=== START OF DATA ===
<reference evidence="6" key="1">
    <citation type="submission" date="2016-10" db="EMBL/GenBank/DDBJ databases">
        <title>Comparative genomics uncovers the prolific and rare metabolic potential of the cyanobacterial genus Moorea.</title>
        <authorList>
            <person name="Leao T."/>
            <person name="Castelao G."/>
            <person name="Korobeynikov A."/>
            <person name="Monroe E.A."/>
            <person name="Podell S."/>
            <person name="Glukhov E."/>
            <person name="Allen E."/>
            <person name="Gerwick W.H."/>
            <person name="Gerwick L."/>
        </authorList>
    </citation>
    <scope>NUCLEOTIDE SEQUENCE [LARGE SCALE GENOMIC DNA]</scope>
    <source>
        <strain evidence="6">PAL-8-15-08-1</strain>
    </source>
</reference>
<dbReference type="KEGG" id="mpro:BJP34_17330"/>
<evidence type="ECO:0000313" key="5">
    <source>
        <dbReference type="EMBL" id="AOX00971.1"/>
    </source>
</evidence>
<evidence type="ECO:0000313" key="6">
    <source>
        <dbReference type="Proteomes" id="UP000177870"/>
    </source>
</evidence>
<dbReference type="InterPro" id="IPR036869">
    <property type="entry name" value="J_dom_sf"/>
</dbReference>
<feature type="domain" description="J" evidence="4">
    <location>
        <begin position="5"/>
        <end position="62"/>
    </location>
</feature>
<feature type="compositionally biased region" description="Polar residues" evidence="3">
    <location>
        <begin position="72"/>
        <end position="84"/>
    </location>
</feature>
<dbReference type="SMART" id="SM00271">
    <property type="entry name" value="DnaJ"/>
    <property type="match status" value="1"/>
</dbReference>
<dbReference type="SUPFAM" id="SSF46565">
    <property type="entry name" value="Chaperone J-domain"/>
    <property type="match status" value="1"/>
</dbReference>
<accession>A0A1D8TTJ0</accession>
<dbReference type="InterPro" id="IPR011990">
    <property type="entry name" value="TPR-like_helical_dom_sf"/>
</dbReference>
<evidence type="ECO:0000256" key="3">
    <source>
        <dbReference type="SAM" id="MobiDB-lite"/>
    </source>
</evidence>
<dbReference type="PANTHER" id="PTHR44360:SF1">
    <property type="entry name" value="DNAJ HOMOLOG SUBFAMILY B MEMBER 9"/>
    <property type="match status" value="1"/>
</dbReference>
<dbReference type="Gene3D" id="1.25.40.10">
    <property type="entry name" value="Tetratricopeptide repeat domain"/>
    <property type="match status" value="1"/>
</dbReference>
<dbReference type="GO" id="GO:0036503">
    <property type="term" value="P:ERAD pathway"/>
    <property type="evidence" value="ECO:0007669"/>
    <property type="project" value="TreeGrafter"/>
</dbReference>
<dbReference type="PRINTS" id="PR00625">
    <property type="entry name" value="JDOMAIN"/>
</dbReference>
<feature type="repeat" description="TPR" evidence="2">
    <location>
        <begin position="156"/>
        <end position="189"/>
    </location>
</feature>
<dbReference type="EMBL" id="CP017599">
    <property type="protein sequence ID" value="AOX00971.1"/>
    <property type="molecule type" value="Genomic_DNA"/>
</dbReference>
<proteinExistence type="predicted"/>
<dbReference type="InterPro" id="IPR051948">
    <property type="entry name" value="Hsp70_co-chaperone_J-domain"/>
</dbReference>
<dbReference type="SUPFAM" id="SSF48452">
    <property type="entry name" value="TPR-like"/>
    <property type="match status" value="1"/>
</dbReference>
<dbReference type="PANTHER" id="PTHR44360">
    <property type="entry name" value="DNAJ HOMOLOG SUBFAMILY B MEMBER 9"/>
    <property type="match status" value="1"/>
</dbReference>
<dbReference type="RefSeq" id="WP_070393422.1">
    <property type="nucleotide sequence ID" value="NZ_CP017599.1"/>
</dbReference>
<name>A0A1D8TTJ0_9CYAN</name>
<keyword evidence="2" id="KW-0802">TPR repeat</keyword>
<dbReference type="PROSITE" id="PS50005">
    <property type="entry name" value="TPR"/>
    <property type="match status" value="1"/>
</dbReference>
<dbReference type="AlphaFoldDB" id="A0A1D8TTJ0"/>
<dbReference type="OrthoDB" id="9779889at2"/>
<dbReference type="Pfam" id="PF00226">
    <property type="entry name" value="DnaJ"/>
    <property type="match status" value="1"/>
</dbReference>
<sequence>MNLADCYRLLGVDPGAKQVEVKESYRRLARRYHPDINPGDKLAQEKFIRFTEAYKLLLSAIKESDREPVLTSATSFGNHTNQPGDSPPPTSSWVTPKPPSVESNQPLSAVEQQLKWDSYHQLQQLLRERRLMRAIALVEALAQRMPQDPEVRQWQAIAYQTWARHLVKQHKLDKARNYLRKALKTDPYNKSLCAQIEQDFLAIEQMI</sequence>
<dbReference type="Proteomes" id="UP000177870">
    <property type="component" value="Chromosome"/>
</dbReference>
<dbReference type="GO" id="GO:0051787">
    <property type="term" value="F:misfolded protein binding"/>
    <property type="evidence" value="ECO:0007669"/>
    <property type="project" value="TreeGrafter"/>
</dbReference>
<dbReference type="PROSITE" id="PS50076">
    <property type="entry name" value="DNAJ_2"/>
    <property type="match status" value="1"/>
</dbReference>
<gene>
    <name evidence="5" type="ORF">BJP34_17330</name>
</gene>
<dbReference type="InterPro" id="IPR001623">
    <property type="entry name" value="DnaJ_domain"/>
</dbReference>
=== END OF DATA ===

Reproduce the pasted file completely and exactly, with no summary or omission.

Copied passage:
<reference evidence="6" key="1">
    <citation type="submission" date="2016-10" db="EMBL/GenBank/DDBJ databases">
        <title>Comparative genomics uncovers the prolific and rare metabolic potential of the cyanobacterial genus Moorea.</title>
        <authorList>
            <person name="Leao T."/>
            <person name="Castelao G."/>
            <person name="Korobeynikov A."/>
            <person name="Monroe E.A."/>
            <person name="Podell S."/>
            <person name="Glukhov E."/>
            <person name="Allen E."/>
            <person name="Gerwick W.H."/>
            <person name="Gerwick L."/>
        </authorList>
    </citation>
    <scope>NUCLEOTIDE SEQUENCE [LARGE SCALE GENOMIC DNA]</scope>
    <source>
        <strain evidence="6">PAL-8-15-08-1</strain>
    </source>
</reference>
<dbReference type="KEGG" id="mpro:BJP34_17330"/>
<evidence type="ECO:0000313" key="5">
    <source>
        <dbReference type="EMBL" id="AOX00971.1"/>
    </source>
</evidence>
<evidence type="ECO:0000313" key="6">
    <source>
        <dbReference type="Proteomes" id="UP000177870"/>
    </source>
</evidence>
<dbReference type="InterPro" id="IPR036869">
    <property type="entry name" value="J_dom_sf"/>
</dbReference>
<feature type="domain" description="J" evidence="4">
    <location>
        <begin position="5"/>
        <end position="62"/>
    </location>
</feature>
<feature type="compositionally biased region" description="Polar residues" evidence="3">
    <location>
        <begin position="72"/>
        <end position="84"/>
    </location>
</feature>
<dbReference type="SMART" id="SM00271">
    <property type="entry name" value="DnaJ"/>
    <property type="match status" value="1"/>
</dbReference>
<dbReference type="SUPFAM" id="SSF46565">
    <property type="entry name" value="Chaperone J-domain"/>
    <property type="match status" value="1"/>
</dbReference>
<accession>A0A1D8TTJ0</accession>
<dbReference type="InterPro" id="IPR011990">
    <property type="entry name" value="TPR-like_helical_dom_sf"/>
</dbReference>
<evidence type="ECO:0000256" key="3">
    <source>
        <dbReference type="SAM" id="MobiDB-lite"/>
    </source>
</evidence>
<dbReference type="PANTHER" id="PTHR44360:SF1">
    <property type="entry name" value="DNAJ HOMOLOG SUBFAMILY B MEMBER 9"/>
    <property type="match status" value="1"/>
</dbReference>
<dbReference type="Gene3D" id="1.25.40.10">
    <property type="entry name" value="Tetratricopeptide repeat domain"/>
    <property type="match status" value="1"/>
</dbReference>
<dbReference type="GO" id="GO:0036503">
    <property type="term" value="P:ERAD pathway"/>
    <property type="evidence" value="ECO:0007669"/>
    <property type="project" value="TreeGrafter"/>
</dbReference>
<dbReference type="PRINTS" id="PR00625">
    <property type="entry name" value="JDOMAIN"/>
</dbReference>
<feature type="repeat" description="TPR" evidence="2">
    <location>
        <begin position="156"/>
        <end position="189"/>
    </location>
</feature>
<dbReference type="EMBL" id="CP017599">
    <property type="protein sequence ID" value="AOX00971.1"/>
    <property type="molecule type" value="Genomic_DNA"/>
</dbReference>
<proteinExistence type="predicted"/>
<dbReference type="InterPro" id="IPR051948">
    <property type="entry name" value="Hsp70_co-chaperone_J-domain"/>
</dbReference>
<dbReference type="SUPFAM" id="SSF48452">
    <property type="entry name" value="TPR-like"/>
    <property type="match status" value="1"/>
</dbReference>
<dbReference type="PANTHER" id="PTHR44360">
    <property type="entry name" value="DNAJ HOMOLOG SUBFAMILY B MEMBER 9"/>
    <property type="match status" value="1"/>
</dbReference>
<dbReference type="RefSeq" id="WP_070393422.1">
    <property type="nucleotide sequence ID" value="NZ_CP017599.1"/>
</dbReference>
<name>A0A1D8TTJ0_9CYAN</name>
<keyword evidence="2" id="KW-0802">TPR repeat</keyword>
<dbReference type="PROSITE" id="PS50005">
    <property type="entry name" value="TPR"/>
    <property type="match status" value="1"/>
</dbReference>
<dbReference type="AlphaFoldDB" id="A0A1D8TTJ0"/>
<dbReference type="OrthoDB" id="9779889at2"/>
<dbReference type="Pfam" id="PF00226">
    <property type="entry name" value="DnaJ"/>
    <property type="match status" value="1"/>
</dbReference>
<sequence>MNLADCYRLLGVDPGAKQVEVKESYRRLARRYHPDINPGDKLAQEKFIRFTEAYKLLLSAIKESDREPVLTSATSFGNHTNQPGDSPPPTSSWVTPKPPSVESNQPLSAVEQQLKWDSYHQLQQLLRERRLMRAIALVEALAQRMPQDPEVRQWQAIAYQTWARHLVKQHKLDKARNYLRKALKTDPYNKSLCAQIEQDFLAIEQMI</sequence>
<dbReference type="Proteomes" id="UP000177870">
    <property type="component" value="Chromosome"/>
</dbReference>
<dbReference type="GO" id="GO:0051787">
    <property type="term" value="F:misfolded protein binding"/>
    <property type="evidence" value="ECO:0007669"/>
    <property type="project" value="TreeGrafter"/>
</dbReference>
<dbReference type="PROSITE" id="PS50076">
    <property type="entry name" value="DNAJ_2"/>
    <property type="match status" value="1"/>
</dbReference>
<gene>
    <name evidence="5" type="ORF">BJP34_17330</name>
</gene>
<dbReference type="InterPro" id="IPR001623">
    <property type="entry name" value="DnaJ_domain"/>
</dbReference>